What is Pluralsight and are there alternatives?

It started simply enough. A few men, Aaron Skonnard, Keith Brown, Fritz Onion, and Bill Williams, in a modest community in Farmington, Utah, created Pluralsight. It then went from being a classroom training company that involved sending an instructor to a business event to a full online education platform for enterprise users.

Today, the for-profit, Pluralsight develops and distributes educational content to enterprise users around the world, providing skills assessment modules to gauge a user’s skillset.

Through a subscription business model, students only have to pay a small monthly fee to participate in the highly engaging, interactive video sessions.  The company pays its course instructors a royalty, based on how often their videos are watched and interacted with. For example, in 2013, Scott Allen, a course instructor in software development, became the first of its instructors to make over $1 million in royalties.

When Pluralsight was first founded, its four founders each contributed $5,000 each. For the first nine years, the company and its founders received no external sources of funding. Since then, the company has received millions of dollars in funding and recently filed for initiate public offering.

Pluralsight’s success has unleashed a wave of innovation across the online education sector – from college students to the non-formal education or online vocational training sector.

While Pluralsight’s focus has been on creating and offering high quality video content on a host of subjects, there are other competitors out there that have the same if not better functionalities and features for instructors.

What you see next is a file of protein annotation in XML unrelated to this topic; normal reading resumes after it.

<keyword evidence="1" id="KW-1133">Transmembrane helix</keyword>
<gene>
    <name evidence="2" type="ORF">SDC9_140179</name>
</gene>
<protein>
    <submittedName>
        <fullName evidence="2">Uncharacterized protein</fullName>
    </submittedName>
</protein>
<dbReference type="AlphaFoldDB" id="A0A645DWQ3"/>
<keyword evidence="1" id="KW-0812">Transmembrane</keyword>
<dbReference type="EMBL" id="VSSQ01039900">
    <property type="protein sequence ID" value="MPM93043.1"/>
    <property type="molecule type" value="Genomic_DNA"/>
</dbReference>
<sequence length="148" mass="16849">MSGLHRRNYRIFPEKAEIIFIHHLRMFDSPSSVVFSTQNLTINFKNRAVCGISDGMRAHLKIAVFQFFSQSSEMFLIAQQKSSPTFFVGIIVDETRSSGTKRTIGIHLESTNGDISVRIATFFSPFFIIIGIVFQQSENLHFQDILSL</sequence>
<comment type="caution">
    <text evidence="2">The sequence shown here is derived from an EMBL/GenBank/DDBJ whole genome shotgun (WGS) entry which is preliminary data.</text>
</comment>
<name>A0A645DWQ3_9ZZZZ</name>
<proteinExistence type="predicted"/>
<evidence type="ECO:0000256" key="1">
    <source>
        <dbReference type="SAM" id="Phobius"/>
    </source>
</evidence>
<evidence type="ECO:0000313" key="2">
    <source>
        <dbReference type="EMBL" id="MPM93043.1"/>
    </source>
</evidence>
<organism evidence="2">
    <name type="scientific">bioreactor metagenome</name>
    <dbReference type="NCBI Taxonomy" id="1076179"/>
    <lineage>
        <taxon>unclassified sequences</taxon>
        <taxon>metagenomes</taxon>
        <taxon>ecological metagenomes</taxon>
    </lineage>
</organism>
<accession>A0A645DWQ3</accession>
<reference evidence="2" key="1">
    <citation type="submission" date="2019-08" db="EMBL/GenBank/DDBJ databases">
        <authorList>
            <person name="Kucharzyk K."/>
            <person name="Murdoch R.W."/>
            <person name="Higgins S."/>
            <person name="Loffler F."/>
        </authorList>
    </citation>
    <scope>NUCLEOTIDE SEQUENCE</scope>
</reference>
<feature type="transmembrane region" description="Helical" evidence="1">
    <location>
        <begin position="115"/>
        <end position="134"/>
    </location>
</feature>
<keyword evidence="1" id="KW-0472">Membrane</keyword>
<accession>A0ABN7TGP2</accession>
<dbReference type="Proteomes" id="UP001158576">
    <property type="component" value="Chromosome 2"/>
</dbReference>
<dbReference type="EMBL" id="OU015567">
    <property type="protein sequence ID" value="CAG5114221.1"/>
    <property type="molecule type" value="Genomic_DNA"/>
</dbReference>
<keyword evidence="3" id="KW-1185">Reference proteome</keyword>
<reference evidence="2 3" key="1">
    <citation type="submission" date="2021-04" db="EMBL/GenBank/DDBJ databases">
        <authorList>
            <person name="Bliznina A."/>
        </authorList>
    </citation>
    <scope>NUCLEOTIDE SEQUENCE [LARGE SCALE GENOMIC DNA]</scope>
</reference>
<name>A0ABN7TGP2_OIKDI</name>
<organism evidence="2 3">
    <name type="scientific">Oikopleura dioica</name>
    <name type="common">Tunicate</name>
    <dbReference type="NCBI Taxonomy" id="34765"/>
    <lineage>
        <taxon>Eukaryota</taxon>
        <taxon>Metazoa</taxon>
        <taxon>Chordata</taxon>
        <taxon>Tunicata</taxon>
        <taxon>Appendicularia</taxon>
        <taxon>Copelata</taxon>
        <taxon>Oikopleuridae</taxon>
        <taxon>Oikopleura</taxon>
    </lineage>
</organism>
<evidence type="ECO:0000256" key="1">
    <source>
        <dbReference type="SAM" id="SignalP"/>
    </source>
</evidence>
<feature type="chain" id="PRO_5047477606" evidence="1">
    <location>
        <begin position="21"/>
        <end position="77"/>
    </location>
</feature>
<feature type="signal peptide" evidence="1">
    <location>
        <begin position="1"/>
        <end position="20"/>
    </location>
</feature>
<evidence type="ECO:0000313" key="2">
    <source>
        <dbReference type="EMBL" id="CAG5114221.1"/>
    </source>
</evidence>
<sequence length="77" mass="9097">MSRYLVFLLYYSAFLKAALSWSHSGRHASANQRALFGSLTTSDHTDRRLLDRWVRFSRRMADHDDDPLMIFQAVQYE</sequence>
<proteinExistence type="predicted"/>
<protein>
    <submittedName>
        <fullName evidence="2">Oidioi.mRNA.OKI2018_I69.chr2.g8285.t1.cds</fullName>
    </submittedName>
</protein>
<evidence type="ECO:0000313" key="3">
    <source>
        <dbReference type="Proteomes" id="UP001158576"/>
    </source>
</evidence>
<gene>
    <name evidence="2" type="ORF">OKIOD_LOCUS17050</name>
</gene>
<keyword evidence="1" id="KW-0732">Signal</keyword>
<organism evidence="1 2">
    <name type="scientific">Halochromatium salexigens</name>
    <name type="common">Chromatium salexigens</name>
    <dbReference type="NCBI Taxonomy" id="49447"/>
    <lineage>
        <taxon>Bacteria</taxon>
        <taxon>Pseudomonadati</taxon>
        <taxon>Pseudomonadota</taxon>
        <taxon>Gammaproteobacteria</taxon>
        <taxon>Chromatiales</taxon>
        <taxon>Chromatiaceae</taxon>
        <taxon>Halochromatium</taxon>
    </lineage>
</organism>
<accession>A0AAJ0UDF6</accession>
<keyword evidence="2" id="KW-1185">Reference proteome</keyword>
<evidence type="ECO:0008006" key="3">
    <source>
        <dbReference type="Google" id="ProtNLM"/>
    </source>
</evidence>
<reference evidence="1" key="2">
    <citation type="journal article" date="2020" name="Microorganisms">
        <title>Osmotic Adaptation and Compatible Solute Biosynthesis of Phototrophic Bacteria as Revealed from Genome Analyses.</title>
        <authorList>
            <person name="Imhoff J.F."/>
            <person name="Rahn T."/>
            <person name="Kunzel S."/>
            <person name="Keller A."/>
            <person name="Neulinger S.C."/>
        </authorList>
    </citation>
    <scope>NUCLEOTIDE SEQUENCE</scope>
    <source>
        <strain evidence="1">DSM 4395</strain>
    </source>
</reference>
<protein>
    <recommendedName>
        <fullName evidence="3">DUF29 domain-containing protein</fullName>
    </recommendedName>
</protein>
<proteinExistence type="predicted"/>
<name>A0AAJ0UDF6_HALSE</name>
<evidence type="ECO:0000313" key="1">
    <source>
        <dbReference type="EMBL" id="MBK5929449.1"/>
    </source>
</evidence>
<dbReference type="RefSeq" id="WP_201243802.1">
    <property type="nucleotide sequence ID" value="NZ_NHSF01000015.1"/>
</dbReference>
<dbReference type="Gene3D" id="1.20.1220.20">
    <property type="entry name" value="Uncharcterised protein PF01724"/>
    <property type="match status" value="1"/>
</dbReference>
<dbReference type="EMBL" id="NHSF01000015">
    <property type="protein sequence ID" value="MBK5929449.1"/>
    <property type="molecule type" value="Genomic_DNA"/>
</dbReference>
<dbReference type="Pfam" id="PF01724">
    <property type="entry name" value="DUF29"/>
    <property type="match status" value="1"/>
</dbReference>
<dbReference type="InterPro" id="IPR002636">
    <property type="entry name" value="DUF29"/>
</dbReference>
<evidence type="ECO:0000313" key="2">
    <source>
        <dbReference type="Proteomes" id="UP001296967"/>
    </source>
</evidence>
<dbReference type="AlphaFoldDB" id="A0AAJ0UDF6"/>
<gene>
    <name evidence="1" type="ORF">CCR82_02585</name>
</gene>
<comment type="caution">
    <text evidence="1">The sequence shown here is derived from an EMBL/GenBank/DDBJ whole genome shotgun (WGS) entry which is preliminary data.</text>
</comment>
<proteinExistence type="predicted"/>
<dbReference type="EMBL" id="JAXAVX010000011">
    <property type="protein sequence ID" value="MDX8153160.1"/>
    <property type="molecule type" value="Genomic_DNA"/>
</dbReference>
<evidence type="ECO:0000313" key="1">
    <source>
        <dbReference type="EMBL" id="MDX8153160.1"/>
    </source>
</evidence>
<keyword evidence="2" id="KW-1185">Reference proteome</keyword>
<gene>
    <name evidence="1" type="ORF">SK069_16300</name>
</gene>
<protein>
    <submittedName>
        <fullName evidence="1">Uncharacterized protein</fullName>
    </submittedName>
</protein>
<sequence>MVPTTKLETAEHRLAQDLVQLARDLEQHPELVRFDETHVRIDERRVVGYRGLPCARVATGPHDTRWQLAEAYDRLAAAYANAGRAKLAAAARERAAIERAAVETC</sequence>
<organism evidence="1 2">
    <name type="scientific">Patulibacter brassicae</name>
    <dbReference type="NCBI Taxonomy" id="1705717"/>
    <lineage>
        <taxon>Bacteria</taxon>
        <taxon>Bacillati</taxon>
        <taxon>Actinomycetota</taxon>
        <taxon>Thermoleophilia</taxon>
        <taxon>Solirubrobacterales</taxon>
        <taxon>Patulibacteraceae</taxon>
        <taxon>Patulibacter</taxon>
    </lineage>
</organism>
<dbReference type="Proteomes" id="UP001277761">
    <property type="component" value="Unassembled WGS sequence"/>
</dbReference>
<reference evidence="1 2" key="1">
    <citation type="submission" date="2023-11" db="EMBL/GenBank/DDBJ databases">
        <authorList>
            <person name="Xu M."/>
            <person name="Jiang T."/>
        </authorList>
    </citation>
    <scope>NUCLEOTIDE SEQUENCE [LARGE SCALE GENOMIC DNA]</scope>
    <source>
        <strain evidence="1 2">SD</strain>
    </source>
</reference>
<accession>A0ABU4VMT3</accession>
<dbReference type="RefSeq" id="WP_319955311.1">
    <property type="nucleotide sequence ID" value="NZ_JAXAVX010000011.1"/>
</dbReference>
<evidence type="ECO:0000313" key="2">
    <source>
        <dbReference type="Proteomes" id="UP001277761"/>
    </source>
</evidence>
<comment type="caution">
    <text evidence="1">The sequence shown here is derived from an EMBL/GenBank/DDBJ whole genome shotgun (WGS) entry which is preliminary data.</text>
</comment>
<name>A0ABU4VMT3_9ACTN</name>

With the rise of companies like Udemy rocking big-box online education marketplaces or academies, is it time Pluralsight authors go elsewhere?

 

What are the best Pluralsight alternatives?

Even if you don’t have an audience yet, check out these three platforms to get started teaching online:

 

Udemy

Udemy offers more than 25,000 courses in every category you can possibly imagine. The best part is, it is the largest online education marketplace ou there. You get to set your own price, come up with your own curriculum and if you elect to market your course, you keep most of the profit. If Udemy markets for you and brings in people, you keep 50 percent of the profits. That said, because it is the largest platform available, your course can easily get lost in the trenches. An average instructor makes $5,000 on Udemy.

 

Plantoost

An online marketplace of design, entrepreneurship, self-development, coding courses

Plantoost is an online learning and teaching community. Not only can you take some amazing courses for free, you can also become an instructor on the platform and earn side income based on you are an expert in or passionate about. Do you have expertise in sketching, gaming or web development? Plantoost may very well be the one platform for you. It is a growing community with a growing number of students. A recent update on their site mentioned a Pro program in the works, allowing teachers to have their own domain and manage their own school.

 

Skillshare

Skillshare is another online learning community for anyone who want to learn from online educational videos. The non-accredited classes offered on their platform, are available through subscription, where instructors make their money. The majority of classes focus on completing a project rather than lecturing. Some of the popular categories on their platform are creative arts, sketching, lifestyle, and self-development.

 

To sum up

Whatever its future, the fact that technology is changing the way education is delivered, and received, cannot be disputed. Nor can the fact that these platforms are democratizing education in a way the world has not seen for a long time. For the millions, if not billions, of aspiring students all over the world, teaching and learning has never been that easy.

So now that you have the tools, it’s time to start making it a reality!

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